As I've been studying for the PA exam, I'm finding conflicting information on how to calculate FAR. In some instances, the number of floors is used in the calculations to determine tallest possible building, not taking the height of the roof into account. In other cases, I see that the roof is accounted for by adding roughly 14ft or so. In studying for this exam, will we need to be able to roughly guess the height from the top floor of a building to its roof level to accommodate for max building height? Or are FAR calcs including the roof level as a floor?

    Thanks!

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    Kevin Griendling (Edited )

    Hi Richard,

    FAR and Building height are separate but codependent elements in building design. They are separate because FAR is a planning department (local jurisdiction) regulation, not a building code regulation. Building height on the other hand is regulated by the building code (measured in stories), and may also have a more stringent requirement at the planning/local level (measured in feet). You must always follow the most stringent requirement.

    FAR is calculated by a square footage ratio of the site area, to allowable building square footage. Within that square footage you can mass the building however you want, with a small footprint building that is tall, or a wide footprint building that is low. In my PA course (due to publish late May), the example I use is a 10,800 square foot site with a building footprint on all floors of 4,000 sf. The question is 'How many stories can you build with an FAR of 1.3?'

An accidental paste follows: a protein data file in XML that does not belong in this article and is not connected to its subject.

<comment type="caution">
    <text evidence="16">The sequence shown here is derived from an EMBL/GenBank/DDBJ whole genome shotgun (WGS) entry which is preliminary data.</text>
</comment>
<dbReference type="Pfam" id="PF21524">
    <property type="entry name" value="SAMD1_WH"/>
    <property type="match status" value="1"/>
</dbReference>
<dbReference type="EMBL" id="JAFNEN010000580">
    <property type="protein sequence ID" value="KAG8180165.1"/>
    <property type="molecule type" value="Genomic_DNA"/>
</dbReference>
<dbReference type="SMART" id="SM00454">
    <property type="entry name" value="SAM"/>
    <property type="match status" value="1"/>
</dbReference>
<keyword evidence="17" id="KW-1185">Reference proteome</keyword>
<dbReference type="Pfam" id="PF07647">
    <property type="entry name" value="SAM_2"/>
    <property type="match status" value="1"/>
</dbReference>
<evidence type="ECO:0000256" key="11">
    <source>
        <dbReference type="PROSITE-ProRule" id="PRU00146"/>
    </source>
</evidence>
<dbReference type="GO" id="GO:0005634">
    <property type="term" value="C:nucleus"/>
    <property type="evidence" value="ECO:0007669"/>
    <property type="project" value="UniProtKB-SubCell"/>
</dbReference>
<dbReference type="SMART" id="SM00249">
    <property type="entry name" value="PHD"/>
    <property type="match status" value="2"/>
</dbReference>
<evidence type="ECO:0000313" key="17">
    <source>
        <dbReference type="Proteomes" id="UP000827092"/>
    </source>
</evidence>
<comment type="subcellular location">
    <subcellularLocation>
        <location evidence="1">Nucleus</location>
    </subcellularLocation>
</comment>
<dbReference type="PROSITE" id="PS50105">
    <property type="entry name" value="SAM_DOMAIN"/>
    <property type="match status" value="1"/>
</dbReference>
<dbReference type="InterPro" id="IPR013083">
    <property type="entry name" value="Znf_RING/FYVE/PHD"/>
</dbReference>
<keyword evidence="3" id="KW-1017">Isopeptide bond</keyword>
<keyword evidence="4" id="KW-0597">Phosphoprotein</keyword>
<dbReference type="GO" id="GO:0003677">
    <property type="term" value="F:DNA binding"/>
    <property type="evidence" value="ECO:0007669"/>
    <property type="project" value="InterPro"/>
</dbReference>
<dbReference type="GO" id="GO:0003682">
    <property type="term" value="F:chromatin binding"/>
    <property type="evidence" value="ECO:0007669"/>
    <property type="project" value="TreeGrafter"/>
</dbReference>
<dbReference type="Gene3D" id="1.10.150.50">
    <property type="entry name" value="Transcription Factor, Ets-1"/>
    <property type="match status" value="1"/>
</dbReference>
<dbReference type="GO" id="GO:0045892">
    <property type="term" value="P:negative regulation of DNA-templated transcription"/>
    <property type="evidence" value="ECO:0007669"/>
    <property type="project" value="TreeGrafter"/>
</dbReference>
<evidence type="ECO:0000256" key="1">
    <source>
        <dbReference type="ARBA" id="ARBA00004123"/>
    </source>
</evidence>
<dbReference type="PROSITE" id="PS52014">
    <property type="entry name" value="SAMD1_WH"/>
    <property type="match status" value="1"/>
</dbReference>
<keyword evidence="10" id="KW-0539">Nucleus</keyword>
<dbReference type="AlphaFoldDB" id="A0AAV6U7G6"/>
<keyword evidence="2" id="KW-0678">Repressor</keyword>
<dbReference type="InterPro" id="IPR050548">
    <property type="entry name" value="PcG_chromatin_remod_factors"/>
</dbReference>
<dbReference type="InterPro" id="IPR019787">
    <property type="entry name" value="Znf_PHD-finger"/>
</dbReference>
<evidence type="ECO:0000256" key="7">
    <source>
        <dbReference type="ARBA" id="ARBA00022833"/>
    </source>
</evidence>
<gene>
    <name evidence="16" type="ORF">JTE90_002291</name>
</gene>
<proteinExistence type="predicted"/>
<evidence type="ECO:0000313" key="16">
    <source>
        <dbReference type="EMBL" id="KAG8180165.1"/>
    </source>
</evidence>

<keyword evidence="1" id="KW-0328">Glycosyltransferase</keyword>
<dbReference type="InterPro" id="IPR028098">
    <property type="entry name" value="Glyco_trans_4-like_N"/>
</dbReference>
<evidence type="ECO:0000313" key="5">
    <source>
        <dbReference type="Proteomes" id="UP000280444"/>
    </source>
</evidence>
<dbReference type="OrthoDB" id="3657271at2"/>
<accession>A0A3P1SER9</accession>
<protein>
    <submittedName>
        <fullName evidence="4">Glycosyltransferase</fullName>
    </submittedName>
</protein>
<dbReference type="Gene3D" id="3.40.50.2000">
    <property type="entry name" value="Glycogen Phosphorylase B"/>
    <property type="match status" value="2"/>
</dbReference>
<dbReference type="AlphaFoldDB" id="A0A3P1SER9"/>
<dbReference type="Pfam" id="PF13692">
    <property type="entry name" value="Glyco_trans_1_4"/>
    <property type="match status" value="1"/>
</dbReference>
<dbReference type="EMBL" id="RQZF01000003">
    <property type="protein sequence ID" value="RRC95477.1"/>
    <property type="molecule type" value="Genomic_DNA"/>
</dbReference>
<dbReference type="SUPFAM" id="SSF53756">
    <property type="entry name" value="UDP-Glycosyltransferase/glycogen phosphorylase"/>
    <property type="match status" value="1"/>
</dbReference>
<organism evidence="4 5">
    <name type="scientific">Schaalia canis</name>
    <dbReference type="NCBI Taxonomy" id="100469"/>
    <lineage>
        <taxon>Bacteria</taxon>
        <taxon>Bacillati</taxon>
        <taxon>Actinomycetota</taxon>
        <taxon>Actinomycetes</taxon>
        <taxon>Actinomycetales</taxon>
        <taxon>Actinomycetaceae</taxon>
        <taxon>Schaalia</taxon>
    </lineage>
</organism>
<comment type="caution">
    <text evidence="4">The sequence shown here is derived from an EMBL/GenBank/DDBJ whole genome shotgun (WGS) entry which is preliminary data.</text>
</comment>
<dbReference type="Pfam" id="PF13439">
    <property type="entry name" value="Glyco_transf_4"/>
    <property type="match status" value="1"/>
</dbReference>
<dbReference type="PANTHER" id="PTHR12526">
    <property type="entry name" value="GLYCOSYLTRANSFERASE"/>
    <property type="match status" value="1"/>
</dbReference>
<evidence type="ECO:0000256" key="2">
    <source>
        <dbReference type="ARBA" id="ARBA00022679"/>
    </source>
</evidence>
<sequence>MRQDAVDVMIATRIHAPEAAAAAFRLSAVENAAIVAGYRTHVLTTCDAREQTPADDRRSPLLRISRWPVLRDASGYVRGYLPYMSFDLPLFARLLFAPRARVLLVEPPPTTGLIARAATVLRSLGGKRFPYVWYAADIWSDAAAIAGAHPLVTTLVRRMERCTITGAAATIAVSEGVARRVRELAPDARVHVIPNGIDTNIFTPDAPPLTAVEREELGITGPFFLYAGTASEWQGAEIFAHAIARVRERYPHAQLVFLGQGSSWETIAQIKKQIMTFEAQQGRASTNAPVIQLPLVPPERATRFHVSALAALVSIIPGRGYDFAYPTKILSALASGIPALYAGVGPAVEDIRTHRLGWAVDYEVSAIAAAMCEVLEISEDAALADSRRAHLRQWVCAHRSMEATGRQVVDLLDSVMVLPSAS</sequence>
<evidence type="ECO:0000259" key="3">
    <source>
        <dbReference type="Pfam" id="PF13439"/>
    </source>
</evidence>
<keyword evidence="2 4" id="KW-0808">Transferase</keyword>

An FAR of 1.3 on a 10,800 sf site means you can build 10,800 * 1.3 = 14,040 sf

    As long as the building stays at 4,000 sf per floor you can build 3 stories. If your floor to floor is 12' and your maximum building height is 50', you will be 36' tall which is acceptable. The zoning code will actually allow you to build a 4th floor, but it would only be allowed to be 2,040 sf.

    1st floor: 4,000 sf - 0'-12'

    2nd floor: 4,000 sf - 12'-24'

    3rd floor: 4,000 sf - 24'-36'

    4th floor: 2,040 sf - 36'-48'

    Total: 14,040 sf

    Everything calculated above is a local jurisdiction requirement, not the building code. You will have to use Table 503 in IBC to make sure you are able to build that much for your specific occupancy.

    The 50' limitation in this example is to the top of parapet/ridge, so if it is a parapet building it would only be allowed to have a 2' parapet which is rather small. Mechanical equipment above the height limitation is different in every jurisdiction. Some allow it, some do not.

    Hope this helps. The images below consider the assumption that the client wants/needs to only build 4,000 sf straight up and is solely concerned with FAR calculation, not building height. But it is close to what you need.